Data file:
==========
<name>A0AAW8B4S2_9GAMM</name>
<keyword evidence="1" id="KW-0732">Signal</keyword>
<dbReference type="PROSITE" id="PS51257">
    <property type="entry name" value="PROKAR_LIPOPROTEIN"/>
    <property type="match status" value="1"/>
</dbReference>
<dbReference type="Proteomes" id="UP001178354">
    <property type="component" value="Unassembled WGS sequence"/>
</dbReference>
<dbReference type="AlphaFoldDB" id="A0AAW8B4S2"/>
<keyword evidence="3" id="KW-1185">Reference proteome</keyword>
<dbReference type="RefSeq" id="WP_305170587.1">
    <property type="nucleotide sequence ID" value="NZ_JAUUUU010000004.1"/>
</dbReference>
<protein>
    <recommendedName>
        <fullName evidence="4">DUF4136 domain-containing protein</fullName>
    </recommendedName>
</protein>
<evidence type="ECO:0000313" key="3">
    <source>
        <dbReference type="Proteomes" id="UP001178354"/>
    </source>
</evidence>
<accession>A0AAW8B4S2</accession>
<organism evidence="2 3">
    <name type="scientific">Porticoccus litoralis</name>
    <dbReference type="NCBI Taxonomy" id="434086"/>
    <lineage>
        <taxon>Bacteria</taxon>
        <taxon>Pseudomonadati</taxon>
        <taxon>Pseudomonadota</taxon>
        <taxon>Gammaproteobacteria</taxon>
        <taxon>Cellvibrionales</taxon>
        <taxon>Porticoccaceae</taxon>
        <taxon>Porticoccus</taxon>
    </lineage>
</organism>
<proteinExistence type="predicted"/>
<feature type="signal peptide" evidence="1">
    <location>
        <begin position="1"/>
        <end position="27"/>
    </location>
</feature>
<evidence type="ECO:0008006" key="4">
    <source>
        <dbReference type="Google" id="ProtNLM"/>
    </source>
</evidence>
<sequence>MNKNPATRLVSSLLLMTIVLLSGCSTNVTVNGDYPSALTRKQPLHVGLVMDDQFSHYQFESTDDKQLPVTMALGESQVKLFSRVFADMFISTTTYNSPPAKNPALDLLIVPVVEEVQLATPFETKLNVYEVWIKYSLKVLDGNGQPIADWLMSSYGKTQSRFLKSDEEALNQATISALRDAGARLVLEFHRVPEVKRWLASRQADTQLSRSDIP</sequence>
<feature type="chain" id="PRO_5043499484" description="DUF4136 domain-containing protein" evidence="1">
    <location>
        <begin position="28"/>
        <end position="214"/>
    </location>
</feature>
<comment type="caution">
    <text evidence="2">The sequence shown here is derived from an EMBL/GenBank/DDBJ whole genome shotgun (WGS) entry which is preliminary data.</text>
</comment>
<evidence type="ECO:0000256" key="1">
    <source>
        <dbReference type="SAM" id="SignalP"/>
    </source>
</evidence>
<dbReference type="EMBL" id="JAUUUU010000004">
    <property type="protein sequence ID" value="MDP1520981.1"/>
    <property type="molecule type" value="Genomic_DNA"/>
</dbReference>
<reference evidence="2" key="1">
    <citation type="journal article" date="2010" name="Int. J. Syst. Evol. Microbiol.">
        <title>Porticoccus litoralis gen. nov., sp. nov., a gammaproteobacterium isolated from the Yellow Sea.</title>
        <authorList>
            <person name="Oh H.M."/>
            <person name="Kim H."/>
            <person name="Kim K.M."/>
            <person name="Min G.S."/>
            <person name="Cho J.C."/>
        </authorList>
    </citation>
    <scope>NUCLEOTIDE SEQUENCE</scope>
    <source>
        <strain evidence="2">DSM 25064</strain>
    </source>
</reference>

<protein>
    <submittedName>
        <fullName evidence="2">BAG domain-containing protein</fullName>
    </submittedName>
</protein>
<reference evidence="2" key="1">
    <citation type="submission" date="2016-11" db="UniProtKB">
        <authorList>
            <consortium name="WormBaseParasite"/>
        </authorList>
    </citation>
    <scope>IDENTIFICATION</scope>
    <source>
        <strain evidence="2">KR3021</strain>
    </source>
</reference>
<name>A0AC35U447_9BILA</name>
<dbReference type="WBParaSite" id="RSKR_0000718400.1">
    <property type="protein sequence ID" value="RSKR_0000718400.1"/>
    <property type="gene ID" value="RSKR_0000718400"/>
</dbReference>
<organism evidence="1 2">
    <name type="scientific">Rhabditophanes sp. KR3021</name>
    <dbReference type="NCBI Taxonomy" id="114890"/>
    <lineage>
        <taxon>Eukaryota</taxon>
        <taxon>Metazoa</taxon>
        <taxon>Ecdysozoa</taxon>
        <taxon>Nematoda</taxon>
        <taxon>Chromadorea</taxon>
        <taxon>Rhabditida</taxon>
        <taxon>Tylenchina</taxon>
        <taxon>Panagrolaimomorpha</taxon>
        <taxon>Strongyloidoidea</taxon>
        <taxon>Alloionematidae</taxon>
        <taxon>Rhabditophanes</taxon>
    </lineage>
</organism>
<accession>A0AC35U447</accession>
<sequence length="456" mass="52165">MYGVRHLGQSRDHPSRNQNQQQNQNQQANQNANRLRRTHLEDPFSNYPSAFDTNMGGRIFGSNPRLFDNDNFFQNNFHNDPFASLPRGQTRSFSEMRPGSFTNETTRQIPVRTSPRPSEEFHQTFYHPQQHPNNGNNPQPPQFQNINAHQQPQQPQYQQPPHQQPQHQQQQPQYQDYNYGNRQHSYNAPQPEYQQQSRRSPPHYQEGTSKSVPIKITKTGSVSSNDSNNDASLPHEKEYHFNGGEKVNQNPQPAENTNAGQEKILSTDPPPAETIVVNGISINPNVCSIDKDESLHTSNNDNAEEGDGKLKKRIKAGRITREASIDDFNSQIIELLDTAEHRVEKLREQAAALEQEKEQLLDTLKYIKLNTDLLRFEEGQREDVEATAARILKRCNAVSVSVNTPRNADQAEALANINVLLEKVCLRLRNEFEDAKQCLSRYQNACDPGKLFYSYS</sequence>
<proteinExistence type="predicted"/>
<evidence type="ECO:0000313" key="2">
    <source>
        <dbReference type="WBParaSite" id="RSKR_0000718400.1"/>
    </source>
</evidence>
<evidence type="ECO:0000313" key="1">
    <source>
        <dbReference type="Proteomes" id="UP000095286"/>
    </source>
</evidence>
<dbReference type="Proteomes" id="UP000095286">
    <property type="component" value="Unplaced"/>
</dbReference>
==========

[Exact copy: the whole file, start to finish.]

<name>A0AAW8B4S2_9GAMM</name>
<keyword evidence="1" id="KW-0732">Signal</keyword>
<dbReference type="PROSITE" id="PS51257">
    <property type="entry name" value="PROKAR_LIPOPROTEIN"/>
    <property type="match status" value="1"/>
</dbReference>
<dbReference type="Proteomes" id="UP001178354">
    <property type="component" value="Unassembled WGS sequence"/>
</dbReference>
<dbReference type="AlphaFoldDB" id="A0AAW8B4S2"/>
<keyword evidence="3" id="KW-1185">Reference proteome</keyword>
<dbReference type="RefSeq" id="WP_305170587.1">
    <property type="nucleotide sequence ID" value="NZ_JAUUUU010000004.1"/>
</dbReference>
<protein>
    <recommendedName>
        <fullName evidence="4">DUF4136 domain-containing protein</fullName>
    </recommendedName>
</protein>
<evidence type="ECO:0000313" key="3">
    <source>
        <dbReference type="Proteomes" id="UP001178354"/>
    </source>
</evidence>
<accession>A0AAW8B4S2</accession>
<organism evidence="2 3">
    <name type="scientific">Porticoccus litoralis</name>
    <dbReference type="NCBI Taxonomy" id="434086"/>
    <lineage>
        <taxon>Bacteria</taxon>
        <taxon>Pseudomonadati</taxon>
        <taxon>Pseudomonadota</taxon>
        <taxon>Gammaproteobacteria</taxon>
        <taxon>Cellvibrionales</taxon>
        <taxon>Porticoccaceae</taxon>
        <taxon>Porticoccus</taxon>
    </lineage>
</organism>
<proteinExistence type="predicted"/>
<feature type="signal peptide" evidence="1">
    <location>
        <begin position="1"/>
        <end position="27"/>
    </location>
</feature>
<evidence type="ECO:0008006" key="4">
    <source>
        <dbReference type="Google" id="ProtNLM"/>
    </source>
</evidence>
<sequence>MNKNPATRLVSSLLLMTIVLLSGCSTNVTVNGDYPSALTRKQPLHVGLVMDDQFSHYQFESTDDKQLPVTMALGESQVKLFSRVFADMFISTTTYNSPPAKNPALDLLIVPVVEEVQLATPFETKLNVYEVWIKYSLKVLDGNGQPIADWLMSSYGKTQSRFLKSDEEALNQATISALRDAGARLVLEFHRVPEVKRWLASRQADTQLSRSDIP</sequence>
<feature type="chain" id="PRO_5043499484" description="DUF4136 domain-containing protein" evidence="1">
    <location>
        <begin position="28"/>
        <end position="214"/>
    </location>
</feature>
<comment type="caution">
    <text evidence="2">The sequence shown here is derived from an EMBL/GenBank/DDBJ whole genome shotgun (WGS) entry which is preliminary data.</text>
</comment>
<evidence type="ECO:0000256" key="1">
    <source>
        <dbReference type="SAM" id="SignalP"/>
    </source>
</evidence>
<dbReference type="EMBL" id="JAUUUU010000004">
    <property type="protein sequence ID" value="MDP1520981.1"/>
    <property type="molecule type" value="Genomic_DNA"/>
</dbReference>
<reference evidence="2" key="1">
    <citation type="journal article" date="2010" name="Int. J. Syst. Evol. Microbiol.">
        <title>Porticoccus litoralis gen. nov., sp. nov., a gammaproteobacterium isolated from the Yellow Sea.</title>
        <authorList>
            <person name="Oh H.M."/>
            <person name="Kim H."/>
            <person name="Kim K.M."/>
            <person name="Min G.S."/>
            <person name="Cho J.C."/>
        </authorList>
    </citation>
    <scope>NUCLEOTIDE SEQUENCE</scope>
    <source>
        <strain evidence="2">DSM 25064</strain>
    </source>
</reference>

<protein>
    <submittedName>
        <fullName evidence="2">BAG domain-containing protein</fullName>
    </submittedName>
</protein>
<reference evidence="2" key="1">
    <citation type="submission" date="2016-11" db="UniProtKB">
        <authorList>
            <consortium name="WormBaseParasite"/>
        </authorList>
    </citation>
    <scope>IDENTIFICATION</scope>
    <source>
        <strain evidence="2">KR3021</strain>
    </source>
</reference>
<name>A0AC35U447_9BILA</name>
<dbReference type="WBParaSite" id="RSKR_0000718400.1">
    <property type="protein sequence ID" value="RSKR_0000718400.1"/>
    <property type="gene ID" value="RSKR_0000718400"/>
</dbReference>
<organism evidence="1 2">
    <name type="scientific">Rhabditophanes sp. KR3021</name>
    <dbReference type="NCBI Taxonomy" id="114890"/>
    <lineage>
        <taxon>Eukaryota</taxon>
        <taxon>Metazoa</taxon>
        <taxon>Ecdysozoa</taxon>
        <taxon>Nematoda</taxon>
        <taxon>Chromadorea</taxon>
        <taxon>Rhabditida</taxon>
        <taxon>Tylenchina</taxon>
        <taxon>Panagrolaimomorpha</taxon>
        <taxon>Strongyloidoidea</taxon>
        <taxon>Alloionematidae</taxon>
        <taxon>Rhabditophanes</taxon>
    </lineage>
</organism>
<accession>A0AC35U447</accession>
<sequence length="456" mass="52165">MYGVRHLGQSRDHPSRNQNQQQNQNQQANQNANRLRRTHLEDPFSNYPSAFDTNMGGRIFGSNPRLFDNDNFFQNNFHNDPFASLPRGQTRSFSEMRPGSFTNETTRQIPVRTSPRPSEEFHQTFYHPQQHPNNGNNPQPPQFQNINAHQQPQQPQYQQPPHQQPQHQQQQPQYQDYNYGNRQHSYNAPQPEYQQQSRRSPPHYQEGTSKSVPIKITKTGSVSSNDSNNDASLPHEKEYHFNGGEKVNQNPQPAENTNAGQEKILSTDPPPAETIVVNGISINPNVCSIDKDESLHTSNNDNAEEGDGKLKKRIKAGRITREASIDDFNSQIIELLDTAEHRVEKLREQAAALEQEKEQLLDTLKYIKLNTDLLRFEEGQREDVEATAARILKRCNAVSVSVNTPRNADQAEALANINVLLEKVCLRLRNEFEDAKQCLSRYQNACDPGKLFYSYS</sequence>
<proteinExistence type="predicted"/>
<evidence type="ECO:0000313" key="2">
    <source>
        <dbReference type="WBParaSite" id="RSKR_0000718400.1"/>
    </source>
</evidence>
<evidence type="ECO:0000313" key="1">
    <source>
        <dbReference type="Proteomes" id="UP000095286"/>
    </source>
</evidence>
<dbReference type="Proteomes" id="UP000095286">
    <property type="component" value="Unplaced"/>
</dbReference>